‘All alone — because just when a new president needs allies, his circle of trust shrinks. No one, with the possible exception of his family, treats him the same, and no one, with the exception of his predecessors, knows what this is like,” Nancy Gibbs and Michael Duffy write of the unique predicament of U.S. presidents. Duffy, executive editor for Time magazine, is co-author with Gibbs of the new book The President’s Club: Inside the World’s Most Exclusive Fraternity. Duffy talks about the book and the Club with National Review Online’s Kathryn Jean Lopez.
KATHRYN JEAN LOPEZ: “Cooperation, competition, and consolation” would be engraved around a President’s Club seal if there were such a thing, The President’s Club tells us. Do you have a favorite example of each?
: The most extraordinary cooperation was probably between the Club’s modern founders, Harry Truman and Herbert Hoover: First they teamed up to prevent mass starvation in Europe; then they joined forces to reinvent the presidency itself through the Hoover Commission. It’s hard for any other pair to match the impact of that. They are all competitors, in the sense that history judges them, will rank them; but certainly Richard Nixon was the one who fell the furthest and climbed back most relentlessly, even at the expense of the other brothers. As for consolation, that’s a constant theme, although nothing can compare with the relationship between the two Presidents Bush. Politics is complicated, but it can’t compare with family, and there were times during the hard stretches of the Bush (43) presidency when he
was the balm, calling his father and telling him not to worry about the criticism, to turn off the TV, that he was fine. “I became the comforter,” the younger President Bush recalled. “I’d say, ‘Hey, Dad, I’m doing great. I know it’s tough out there, but don’t worry about me.’ And so our roles got reversed.”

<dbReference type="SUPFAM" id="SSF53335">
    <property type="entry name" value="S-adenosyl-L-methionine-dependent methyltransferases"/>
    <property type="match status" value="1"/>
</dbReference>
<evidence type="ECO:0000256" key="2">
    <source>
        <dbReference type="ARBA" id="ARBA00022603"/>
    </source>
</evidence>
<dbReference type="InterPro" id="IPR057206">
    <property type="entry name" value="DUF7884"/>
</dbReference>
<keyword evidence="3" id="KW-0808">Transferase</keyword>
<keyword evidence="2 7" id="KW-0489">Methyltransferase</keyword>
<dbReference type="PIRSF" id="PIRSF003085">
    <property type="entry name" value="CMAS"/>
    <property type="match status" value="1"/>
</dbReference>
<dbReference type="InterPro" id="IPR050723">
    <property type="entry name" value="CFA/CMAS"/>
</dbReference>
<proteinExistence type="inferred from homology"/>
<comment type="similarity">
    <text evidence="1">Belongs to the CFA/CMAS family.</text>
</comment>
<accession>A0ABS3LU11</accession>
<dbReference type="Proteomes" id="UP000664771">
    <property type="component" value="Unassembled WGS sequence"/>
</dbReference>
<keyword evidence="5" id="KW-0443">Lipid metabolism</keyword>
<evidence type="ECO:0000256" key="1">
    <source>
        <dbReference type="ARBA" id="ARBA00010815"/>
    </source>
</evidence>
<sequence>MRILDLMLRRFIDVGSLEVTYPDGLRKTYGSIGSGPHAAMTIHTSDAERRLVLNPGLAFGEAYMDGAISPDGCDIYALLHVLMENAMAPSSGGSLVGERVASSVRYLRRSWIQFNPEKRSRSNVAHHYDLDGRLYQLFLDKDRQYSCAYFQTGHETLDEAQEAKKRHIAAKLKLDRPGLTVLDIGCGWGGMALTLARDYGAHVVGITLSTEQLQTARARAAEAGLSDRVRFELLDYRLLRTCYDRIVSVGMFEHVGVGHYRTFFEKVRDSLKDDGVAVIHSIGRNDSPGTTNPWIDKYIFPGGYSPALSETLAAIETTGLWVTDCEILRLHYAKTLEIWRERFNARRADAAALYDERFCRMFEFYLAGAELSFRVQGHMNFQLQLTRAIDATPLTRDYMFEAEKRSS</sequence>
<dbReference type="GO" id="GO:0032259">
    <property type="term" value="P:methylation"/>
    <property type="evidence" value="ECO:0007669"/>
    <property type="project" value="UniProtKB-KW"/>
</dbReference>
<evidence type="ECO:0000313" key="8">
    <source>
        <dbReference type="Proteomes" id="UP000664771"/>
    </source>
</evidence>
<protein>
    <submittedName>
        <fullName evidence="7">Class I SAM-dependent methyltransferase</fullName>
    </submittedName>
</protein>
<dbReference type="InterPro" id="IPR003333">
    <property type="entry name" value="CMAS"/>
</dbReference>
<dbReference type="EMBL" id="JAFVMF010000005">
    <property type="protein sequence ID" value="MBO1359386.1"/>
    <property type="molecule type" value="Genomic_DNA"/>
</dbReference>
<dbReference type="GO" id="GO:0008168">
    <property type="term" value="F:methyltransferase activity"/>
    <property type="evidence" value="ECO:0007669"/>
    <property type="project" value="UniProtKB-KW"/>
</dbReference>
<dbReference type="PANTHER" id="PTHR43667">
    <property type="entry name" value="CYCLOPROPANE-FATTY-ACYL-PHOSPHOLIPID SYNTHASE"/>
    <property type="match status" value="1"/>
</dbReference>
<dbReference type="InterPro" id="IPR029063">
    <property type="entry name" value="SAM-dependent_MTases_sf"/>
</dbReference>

LOPEZ: The Club’s protocols, your book tells us, are support and silence and solidarity. What is your favorite history-can’t-miss example?
DUFFY: About a month before the 1960 election, President Eisenhower told one visitor to the Oval Office: “Listen, dammit, I’m going to do everything possible to keep that Jack Kennedy from sitting in this chair.” He watched the new administration dismantle much of the national-security decision-making machinery Ike had carefully constructed. And yet when the two men met at Camp David the weekend after the disastrous Bay of Pigs invasion, Eisenhower reserved his sharp opinions for Kennedy himself. “Eisenhower Urges Nation to Back Kennedy on Cuba” ran the front-page headline in the New York Times, next to the picture of them walking the paths, heads down, Ike’s hands and hat clasped behind his back. “I am all in favor of the United States supporting the man who has to carry the responsibility for our foreign affairs,” Eisenhower told reporters. And a week later, when the Republican congressional leadership made a pilgrimage to Gettysburg to meet with Eisenhower, hoping to hear a ringing denunciation of his successor, Eisenhower instead warned them sternly against “witch-hunting.”
“Don’t go back and rake over the ashes,” Eisenhower insisted, “but see what we can do better in the future.”